Branding in the performance marketing era
In episode 4 of the Performance Marketing Podcast we spend some time talking about building your brand for performance with Kelly Lucente, founder and CEO of re-tool marketing in Minneapolis. Branding may often be overlooked by companies focused on realizing quick results, but our discussion focuses on how brand is a key driver of a successful performance-based marketing strategy.
Branding is a cornerstone of traditional marketing but can be neglected in the modern digital environment. In a marketing era ruled by measurement and attribution, performance marketers are pushed to use channels and tactics that are simple to track, and generate data that easily translates into ROI figures. Paid search and social, display and retargeting, anything that allows you to cookie a user, follow their journey to purchase, and then report it in analytics has an edge when the expectation is that you’re able to deliver a detailed breakdown of dollars spent, dollars earned, and all the activities in between. In short, marketing has become obsessed with the late stages of the marketing funnel.
This often forces marketing leaders to build the optics of a marketing ROI engine as fast as possible and become increasingly focused on tactics, rather than an audience and strategy. For example, they might create and gate content with a catchy headline to collect email addresses, call them MQLs, pass them to sales, and not stop to ask what sort of lasting impression their value proposition and brand message will deliver through that content. They don’t take the necessary steps to build a deep understanding of their audience and curate a strong brand, message, and personality that cuts through the noise. The truth is, a strong brand will maximize the effectiveness and efficiency of all the performance marketing activities that happen downstream.
As marketers, we need to tear down the antiquated assumptions that separate brand marketing and performance marketing. Branding is a key that helps unlock performance. This is where the concept of “performance branding’ comes in.
What is “Performance Branding”
Performance branding applies creative brand thinking throughout the performance marketing process and execution. Where branding traditionally focused on AUDIENCE and VALUE, and performance traditionally focused on DATA and PROFITS, performance branding unifies your marketing effort behind a common goal of growing revenue, without losing sight of the creative elements that are essential to creating a compelling value-focused message for your audience.
The key is our use of performance marketing data in optimizing our messaging and value-focused content creation. The evolution of digital performance marketing provided us with highly targeted distribution channels and sophisticated measurement tools to evaluate campaign performance. Those same channels and tools should be applied to quickly refine creative in our top-of-funnel awareness and demand messaging.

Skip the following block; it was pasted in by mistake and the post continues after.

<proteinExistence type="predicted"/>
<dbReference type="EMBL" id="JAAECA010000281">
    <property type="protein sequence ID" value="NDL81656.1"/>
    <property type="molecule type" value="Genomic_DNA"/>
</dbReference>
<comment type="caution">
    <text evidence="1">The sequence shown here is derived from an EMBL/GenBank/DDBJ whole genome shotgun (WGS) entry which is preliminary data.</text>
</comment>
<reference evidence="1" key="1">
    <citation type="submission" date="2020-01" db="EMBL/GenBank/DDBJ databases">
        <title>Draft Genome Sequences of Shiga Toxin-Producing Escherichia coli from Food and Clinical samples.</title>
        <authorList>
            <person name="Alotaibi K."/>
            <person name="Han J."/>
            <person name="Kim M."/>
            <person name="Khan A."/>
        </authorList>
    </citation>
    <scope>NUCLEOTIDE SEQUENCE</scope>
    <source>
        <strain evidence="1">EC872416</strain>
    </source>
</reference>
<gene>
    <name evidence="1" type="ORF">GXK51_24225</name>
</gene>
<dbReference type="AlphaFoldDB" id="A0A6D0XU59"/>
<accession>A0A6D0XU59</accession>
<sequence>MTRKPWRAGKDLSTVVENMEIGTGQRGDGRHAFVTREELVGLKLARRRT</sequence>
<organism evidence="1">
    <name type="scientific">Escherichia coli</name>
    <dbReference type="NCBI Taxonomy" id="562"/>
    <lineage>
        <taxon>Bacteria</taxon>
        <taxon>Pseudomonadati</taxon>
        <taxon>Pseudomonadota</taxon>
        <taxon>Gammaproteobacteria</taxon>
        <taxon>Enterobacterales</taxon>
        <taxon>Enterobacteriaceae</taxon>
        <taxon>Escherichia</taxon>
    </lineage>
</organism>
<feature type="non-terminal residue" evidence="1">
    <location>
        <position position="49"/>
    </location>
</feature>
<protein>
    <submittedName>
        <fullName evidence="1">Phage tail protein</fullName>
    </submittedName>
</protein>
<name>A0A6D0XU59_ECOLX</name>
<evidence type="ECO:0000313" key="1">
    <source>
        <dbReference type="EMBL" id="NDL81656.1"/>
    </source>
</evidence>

In practice, performance branding is using your performance marketing efforts to collect valuable data-backed brand insights, optimizing your brand and value focused content from those insights, and leveraging the improved content to in turn increase performance.
Resources to get started
If you haven’t spent a lot of time considering your brand strategy and are struggling to get started, there are a number of resources to jump start your process. In our podcast, one of the lessons that Kelly shares for brands is to be authentic and true to yourself. The book Start With Why by Simon Sinek has become a favorite for business leaders since it was first published in 2009 and is a helpful template for organizing your thoughts about your brand and what you want to communicate.
Of course for branding to be successful, the actual product or service you are marketing needs to be remarkable as well. Building your brand attributes into the features of your product/service makes crafting a strong brand identity a much simpler process. A now-classic manifesto on differentiating your brand is Purple Cow by Seth Godin. Don’t be afraid to ask tough questions about your business, a great brand strategy won’t make up for other deficiencies.
For brands with a longer history, it can be difficult to get out of your own bubble when it comes to honestly critiquing your brand. This is when turning to a consultant or an agency can be a huge benefit. In this case we’re not talking about logo or website designers. Before you can give those kinds of practitioners adequate direction you may need a high-level, well-articulated strategy developed that brings a cohesive visual and textual summary of what those marketing elements need to convey. Find resources with past examples of work that indicate an understanding of your target market, business size and scope of needs.
Once your foundational brand work is done, you’re ready to apply the basic thinking of performance branding. In doing so, your brand will become something truly meaningful that evolves alongside your industry and audience.